Anglican Archbishop: Our Prayers Have Been Answered

Welcomes Pope's Offer of Personal Ordinariates

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BLACKWOOD, South Australia, OCT. 20, 2009 (Zenit.org).- The prayers of Anglicans wishing to enter into full communion with the Catholic Church have been more than answered today, according to the primate of the Traditional Anglican Communion.



Archbishop John Hepworth said this today in a statement that responded to the Vatican announcement that Benedict XVI would allow Anglicans to enter full communion with the Catholic Church while preserving elements of the Anglican spiritual and liturgical tradition.

This policy has been established in a forthcoming apostolic constitution, and it responds to requests from Anglicans who have expressed wishes to become Catholic, particularly as the Anglican Tradition continues to take steps toward opening their priesthood and episcopate to women and active homosexuals, and blessing same-sex unions.

Between 20 and 30 Anglican bishops have made such a request.

The constitution was announced at a press conference at the Vatican today, offered by Cardinal William Levada, prefect of the Congregation for the Doctrine of the Faith.

Hepworth, who also heads the Diocese of Australia in the Anglican Catholic Church in Australia, said that the Traditional Anglican Communion is "profoundly moved by the generosity of the Holy Father, Pope Benedict XVI."

Dedicated to unity

"He offers in this Apostolic Constitution the means for 'former Anglicans to enter into the fullness of communion with the Catholic Church,'" Hepworth explains. "He hopes that we can 'find in this canonical structure the opportunity to preserve those Anglican traditions precious to us and consistent with the Catholic faith.'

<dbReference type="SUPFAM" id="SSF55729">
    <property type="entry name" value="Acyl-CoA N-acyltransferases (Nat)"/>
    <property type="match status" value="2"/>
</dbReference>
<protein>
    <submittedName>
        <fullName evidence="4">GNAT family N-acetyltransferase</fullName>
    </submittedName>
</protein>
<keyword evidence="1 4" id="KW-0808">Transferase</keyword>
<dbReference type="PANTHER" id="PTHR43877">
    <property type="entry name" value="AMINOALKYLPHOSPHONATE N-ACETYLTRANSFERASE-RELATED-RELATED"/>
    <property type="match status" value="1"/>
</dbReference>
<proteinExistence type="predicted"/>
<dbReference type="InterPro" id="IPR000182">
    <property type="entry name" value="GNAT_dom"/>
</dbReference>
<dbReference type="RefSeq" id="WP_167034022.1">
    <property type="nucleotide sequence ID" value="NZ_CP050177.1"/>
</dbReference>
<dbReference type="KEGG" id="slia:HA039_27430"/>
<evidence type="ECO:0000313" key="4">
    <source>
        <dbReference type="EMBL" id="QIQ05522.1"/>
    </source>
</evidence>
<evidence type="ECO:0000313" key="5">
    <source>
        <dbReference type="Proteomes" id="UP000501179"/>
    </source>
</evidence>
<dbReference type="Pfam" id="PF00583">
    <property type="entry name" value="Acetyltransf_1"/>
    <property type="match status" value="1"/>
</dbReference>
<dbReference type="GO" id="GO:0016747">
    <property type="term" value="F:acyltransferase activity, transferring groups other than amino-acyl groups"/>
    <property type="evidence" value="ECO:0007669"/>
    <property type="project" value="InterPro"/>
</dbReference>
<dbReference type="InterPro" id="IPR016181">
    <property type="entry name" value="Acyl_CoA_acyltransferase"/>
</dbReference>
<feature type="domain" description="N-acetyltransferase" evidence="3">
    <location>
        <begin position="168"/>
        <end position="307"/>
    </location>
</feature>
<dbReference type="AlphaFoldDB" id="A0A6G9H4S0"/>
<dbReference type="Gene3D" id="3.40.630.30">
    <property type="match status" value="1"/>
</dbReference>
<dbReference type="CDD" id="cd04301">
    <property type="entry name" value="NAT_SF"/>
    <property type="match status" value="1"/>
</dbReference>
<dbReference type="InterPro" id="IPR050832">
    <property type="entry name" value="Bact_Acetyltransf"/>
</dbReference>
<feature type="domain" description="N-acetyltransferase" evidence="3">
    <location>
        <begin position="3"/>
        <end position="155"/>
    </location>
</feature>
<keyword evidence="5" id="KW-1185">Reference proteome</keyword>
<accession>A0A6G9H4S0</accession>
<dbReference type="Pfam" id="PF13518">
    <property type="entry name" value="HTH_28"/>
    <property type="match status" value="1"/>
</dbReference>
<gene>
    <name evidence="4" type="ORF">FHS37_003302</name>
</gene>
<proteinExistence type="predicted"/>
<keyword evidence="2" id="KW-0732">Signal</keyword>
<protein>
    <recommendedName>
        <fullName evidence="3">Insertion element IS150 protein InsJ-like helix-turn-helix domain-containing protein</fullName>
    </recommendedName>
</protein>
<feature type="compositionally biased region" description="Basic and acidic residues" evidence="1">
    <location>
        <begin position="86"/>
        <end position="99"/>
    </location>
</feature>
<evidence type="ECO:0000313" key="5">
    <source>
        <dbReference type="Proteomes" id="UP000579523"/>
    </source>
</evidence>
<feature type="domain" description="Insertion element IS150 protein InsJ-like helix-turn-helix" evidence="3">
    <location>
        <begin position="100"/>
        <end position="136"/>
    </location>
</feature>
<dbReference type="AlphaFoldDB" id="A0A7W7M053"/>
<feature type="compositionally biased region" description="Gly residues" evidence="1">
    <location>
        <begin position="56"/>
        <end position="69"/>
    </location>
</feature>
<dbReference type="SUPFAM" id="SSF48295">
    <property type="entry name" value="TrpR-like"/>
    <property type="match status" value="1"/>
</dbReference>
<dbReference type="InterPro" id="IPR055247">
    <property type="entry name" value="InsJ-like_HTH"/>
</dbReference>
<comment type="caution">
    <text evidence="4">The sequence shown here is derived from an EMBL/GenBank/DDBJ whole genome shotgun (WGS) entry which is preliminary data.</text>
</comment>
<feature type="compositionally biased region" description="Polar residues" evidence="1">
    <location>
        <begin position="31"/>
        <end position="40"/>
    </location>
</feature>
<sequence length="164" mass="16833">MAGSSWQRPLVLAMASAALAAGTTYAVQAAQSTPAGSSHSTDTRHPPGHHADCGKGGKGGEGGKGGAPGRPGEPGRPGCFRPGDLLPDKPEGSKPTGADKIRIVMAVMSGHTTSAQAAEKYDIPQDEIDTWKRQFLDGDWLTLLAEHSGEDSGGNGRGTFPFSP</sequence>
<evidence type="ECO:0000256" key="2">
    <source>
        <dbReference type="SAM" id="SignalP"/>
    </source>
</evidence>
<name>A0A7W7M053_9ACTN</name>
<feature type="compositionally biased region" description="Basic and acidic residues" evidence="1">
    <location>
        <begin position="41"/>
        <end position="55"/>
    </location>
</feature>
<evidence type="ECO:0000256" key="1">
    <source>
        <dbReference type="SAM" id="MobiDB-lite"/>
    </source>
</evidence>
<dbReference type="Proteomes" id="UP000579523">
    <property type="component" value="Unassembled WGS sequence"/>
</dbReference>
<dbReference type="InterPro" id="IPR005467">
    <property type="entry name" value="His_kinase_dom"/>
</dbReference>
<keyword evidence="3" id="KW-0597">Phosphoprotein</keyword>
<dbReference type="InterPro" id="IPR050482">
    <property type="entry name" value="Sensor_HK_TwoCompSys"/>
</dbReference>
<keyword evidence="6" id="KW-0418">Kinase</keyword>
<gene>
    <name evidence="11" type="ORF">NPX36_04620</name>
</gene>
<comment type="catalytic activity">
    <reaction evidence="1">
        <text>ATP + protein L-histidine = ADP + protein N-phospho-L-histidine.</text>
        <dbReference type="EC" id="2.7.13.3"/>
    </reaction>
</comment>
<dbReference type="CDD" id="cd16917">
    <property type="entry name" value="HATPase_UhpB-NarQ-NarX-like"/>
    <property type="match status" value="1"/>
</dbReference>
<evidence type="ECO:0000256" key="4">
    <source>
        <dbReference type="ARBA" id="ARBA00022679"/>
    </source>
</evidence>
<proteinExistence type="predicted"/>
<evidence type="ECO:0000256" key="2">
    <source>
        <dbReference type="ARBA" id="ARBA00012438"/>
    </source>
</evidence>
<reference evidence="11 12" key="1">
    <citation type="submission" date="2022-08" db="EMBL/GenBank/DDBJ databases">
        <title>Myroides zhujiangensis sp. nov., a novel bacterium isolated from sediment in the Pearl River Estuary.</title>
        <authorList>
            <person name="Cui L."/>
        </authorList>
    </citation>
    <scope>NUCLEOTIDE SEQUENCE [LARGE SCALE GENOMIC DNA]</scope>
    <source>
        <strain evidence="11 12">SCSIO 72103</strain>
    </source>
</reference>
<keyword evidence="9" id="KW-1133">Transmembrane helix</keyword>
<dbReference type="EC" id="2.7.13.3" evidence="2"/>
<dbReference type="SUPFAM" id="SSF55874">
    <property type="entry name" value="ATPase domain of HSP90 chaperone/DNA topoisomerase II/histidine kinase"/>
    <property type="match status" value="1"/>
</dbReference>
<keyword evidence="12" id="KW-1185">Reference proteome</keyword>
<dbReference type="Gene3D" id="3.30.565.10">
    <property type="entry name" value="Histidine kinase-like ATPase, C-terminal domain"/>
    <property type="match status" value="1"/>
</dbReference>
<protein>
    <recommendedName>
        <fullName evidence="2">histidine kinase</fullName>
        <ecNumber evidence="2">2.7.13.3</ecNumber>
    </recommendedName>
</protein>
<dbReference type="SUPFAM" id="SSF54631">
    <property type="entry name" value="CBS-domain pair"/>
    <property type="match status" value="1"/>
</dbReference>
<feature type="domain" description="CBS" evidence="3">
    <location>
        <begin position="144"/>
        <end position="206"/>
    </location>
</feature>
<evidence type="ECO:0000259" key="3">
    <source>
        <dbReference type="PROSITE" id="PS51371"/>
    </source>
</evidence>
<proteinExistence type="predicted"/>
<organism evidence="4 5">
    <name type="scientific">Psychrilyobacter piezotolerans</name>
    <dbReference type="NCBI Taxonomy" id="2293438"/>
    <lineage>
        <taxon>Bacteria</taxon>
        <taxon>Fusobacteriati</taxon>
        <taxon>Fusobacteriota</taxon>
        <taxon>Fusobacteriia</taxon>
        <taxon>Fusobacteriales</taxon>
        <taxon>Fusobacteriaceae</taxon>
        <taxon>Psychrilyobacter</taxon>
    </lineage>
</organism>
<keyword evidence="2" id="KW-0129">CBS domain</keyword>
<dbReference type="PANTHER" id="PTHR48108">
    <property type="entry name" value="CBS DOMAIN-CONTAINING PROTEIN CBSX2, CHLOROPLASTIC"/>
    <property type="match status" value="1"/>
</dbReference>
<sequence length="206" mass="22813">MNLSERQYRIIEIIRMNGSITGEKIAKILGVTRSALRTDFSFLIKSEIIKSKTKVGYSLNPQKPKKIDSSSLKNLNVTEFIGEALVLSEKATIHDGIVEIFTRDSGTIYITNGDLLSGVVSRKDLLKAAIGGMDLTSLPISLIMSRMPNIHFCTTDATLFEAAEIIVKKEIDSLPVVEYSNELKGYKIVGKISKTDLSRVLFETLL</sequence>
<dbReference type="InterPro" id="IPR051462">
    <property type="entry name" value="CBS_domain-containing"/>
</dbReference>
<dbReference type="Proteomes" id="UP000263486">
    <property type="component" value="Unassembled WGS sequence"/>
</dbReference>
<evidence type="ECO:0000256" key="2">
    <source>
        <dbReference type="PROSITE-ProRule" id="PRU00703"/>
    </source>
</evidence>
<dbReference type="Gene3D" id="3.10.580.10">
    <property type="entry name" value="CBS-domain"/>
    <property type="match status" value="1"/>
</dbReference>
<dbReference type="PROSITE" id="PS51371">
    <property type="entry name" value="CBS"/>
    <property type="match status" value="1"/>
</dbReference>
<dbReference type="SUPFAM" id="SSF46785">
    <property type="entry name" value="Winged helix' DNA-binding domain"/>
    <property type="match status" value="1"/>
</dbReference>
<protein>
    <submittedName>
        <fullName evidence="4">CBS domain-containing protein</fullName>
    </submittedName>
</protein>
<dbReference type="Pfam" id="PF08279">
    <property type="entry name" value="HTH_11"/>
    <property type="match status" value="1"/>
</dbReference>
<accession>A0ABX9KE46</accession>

"He then warmly states 'we are happy that these men and women bring with them their particular contributions to our common life of faith.'"

"May I firstly state that this is an act of great goodness on the part of the Holy Father," continued Hepworth. "He has dedicated his pontificate to the cause of unity."

"It more than matches the dreams we dared to include in our petition of two years ago," he added. "It more than matches our prayers.

"In those two years, we have become very conscious of the prayers of our friends in the Catholic Church. Perhaps their prayers dared to ask even more than ours."

The archbishop said he would take the offer of the Holy See to each of the national synods of the Traditional Anglican Communion.

"Now the Holy See challenges us to seek in the specific structures that are now available the "full, visible unity, especially Eucharistic communion," for which we have long prayed and about which we have long dreamed. That process will begin at once," he affirmed.

Noting that the Anglican Office of Morning Prayer included the Hymn of Thanksgiving, the Te Deum, Hepworth added: "It is with heartfelt thanks to Almighty God, the Lord and Source of all peace and unity, that the hymn is on our lips today.

"This is a moment of grace, perhaps even a moment of history, not because the past is undone, but because the past is transformed."